The Queen of the Night, based on Kali the Hindu goddess of love and revenge, is Michael Sandle's summation of his musings about violence in women, a subject that has remained with him since childhood. Sandle's problematic relationship with his mother, a strong and sometimes violent person, triggered an obsession with aggression which forms the base of his sculptural practice.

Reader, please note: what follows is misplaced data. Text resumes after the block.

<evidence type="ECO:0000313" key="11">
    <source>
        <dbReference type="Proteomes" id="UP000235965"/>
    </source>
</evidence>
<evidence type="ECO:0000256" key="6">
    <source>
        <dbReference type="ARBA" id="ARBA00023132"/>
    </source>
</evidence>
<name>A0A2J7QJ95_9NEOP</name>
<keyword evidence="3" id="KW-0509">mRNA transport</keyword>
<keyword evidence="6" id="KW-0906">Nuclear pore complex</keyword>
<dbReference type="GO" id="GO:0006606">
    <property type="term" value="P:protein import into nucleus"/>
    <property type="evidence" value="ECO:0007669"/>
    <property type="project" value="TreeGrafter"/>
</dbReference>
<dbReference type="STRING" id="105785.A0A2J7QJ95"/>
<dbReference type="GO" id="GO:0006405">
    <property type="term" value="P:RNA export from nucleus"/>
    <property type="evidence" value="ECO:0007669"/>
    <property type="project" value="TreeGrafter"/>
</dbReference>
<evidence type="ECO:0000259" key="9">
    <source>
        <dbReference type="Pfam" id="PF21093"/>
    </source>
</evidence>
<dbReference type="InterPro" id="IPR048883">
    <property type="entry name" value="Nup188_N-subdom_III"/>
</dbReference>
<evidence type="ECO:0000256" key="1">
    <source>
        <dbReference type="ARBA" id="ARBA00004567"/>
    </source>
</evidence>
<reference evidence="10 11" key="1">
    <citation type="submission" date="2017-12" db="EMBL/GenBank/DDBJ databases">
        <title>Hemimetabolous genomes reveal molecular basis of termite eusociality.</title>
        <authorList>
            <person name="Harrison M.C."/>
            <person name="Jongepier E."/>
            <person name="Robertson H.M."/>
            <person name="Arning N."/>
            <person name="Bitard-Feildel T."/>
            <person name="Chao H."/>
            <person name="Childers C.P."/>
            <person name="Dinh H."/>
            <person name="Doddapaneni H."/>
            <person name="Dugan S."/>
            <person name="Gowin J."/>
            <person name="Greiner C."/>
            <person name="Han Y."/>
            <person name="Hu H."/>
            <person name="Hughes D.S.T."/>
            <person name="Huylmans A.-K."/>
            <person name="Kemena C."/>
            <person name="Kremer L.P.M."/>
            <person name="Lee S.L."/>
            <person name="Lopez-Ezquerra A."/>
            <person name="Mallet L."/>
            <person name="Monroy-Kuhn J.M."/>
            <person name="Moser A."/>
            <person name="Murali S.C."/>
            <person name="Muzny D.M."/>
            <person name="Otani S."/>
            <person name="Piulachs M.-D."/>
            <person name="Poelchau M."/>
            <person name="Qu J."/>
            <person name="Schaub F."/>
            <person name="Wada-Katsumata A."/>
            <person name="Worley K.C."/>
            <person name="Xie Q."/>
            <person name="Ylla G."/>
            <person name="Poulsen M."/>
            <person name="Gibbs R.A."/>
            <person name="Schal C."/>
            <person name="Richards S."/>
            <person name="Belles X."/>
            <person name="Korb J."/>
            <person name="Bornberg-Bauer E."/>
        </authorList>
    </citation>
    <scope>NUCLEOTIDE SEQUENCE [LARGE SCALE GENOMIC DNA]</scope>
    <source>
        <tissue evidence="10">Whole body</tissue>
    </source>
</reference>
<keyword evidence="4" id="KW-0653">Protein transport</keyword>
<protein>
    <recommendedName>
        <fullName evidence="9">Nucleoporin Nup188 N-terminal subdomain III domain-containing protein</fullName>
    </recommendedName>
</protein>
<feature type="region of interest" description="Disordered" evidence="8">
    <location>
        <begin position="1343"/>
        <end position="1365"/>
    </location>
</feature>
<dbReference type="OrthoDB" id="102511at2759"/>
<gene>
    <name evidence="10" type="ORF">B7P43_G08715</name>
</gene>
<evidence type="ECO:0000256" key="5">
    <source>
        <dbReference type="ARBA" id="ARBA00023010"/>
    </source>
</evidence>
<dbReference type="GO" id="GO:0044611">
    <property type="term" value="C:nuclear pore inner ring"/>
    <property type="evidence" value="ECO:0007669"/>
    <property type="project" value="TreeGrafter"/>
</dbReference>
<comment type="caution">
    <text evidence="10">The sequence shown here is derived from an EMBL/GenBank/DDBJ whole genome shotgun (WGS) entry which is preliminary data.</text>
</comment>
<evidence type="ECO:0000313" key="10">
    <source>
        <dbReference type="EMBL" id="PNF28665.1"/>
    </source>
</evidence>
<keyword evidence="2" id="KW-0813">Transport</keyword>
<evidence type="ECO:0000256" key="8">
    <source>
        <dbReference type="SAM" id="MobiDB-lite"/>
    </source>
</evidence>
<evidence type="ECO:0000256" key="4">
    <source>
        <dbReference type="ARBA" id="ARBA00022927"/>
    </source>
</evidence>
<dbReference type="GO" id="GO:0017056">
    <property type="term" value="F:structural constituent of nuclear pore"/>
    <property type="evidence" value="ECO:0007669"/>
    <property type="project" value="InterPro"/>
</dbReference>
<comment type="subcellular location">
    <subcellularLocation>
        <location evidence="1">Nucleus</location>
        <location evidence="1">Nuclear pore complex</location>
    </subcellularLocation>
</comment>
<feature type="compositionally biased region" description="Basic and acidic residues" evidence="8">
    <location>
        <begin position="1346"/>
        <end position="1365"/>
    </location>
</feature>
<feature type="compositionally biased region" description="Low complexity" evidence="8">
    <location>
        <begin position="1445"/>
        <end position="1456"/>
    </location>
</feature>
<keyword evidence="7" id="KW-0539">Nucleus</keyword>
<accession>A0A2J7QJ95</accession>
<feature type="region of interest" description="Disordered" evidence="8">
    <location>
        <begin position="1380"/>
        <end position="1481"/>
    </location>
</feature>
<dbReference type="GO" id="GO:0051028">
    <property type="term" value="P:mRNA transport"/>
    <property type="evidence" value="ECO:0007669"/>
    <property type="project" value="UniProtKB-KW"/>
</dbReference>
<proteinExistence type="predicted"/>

This sculpture may possibly be the last in Sandle's long series of monumental standing female figures which includes St Margaret (1992) and Woman for Heidelberg (1987). These compositions are allusive, containing sculptural elements culled from many sources. The Queen of the Night has very few loving attributes. In Sandle's words, “She has a nasty, unpleasant head and a head-dress that came from thinking of Wrigley's chewing gum packs.” The wreath of burning penises which at first appears almost as a garland of fruit is held aloft by Sandle's bête noire and gives the sculpture a bucolic mood which is quickly dispelled on further examination. In a sense the sculpture reads as a parable on the institution of marriage from the artist's point of view. Sandle asks us to consider whether this view reflects the depths of his being or is employed as part of an intellectual game in which black humour holds centre stage. Sandle's vision is large, and his work, whilst not easy to engage with, gives to the viewer an experience of sculpture that stands apart from fashion, hype, and commercialism.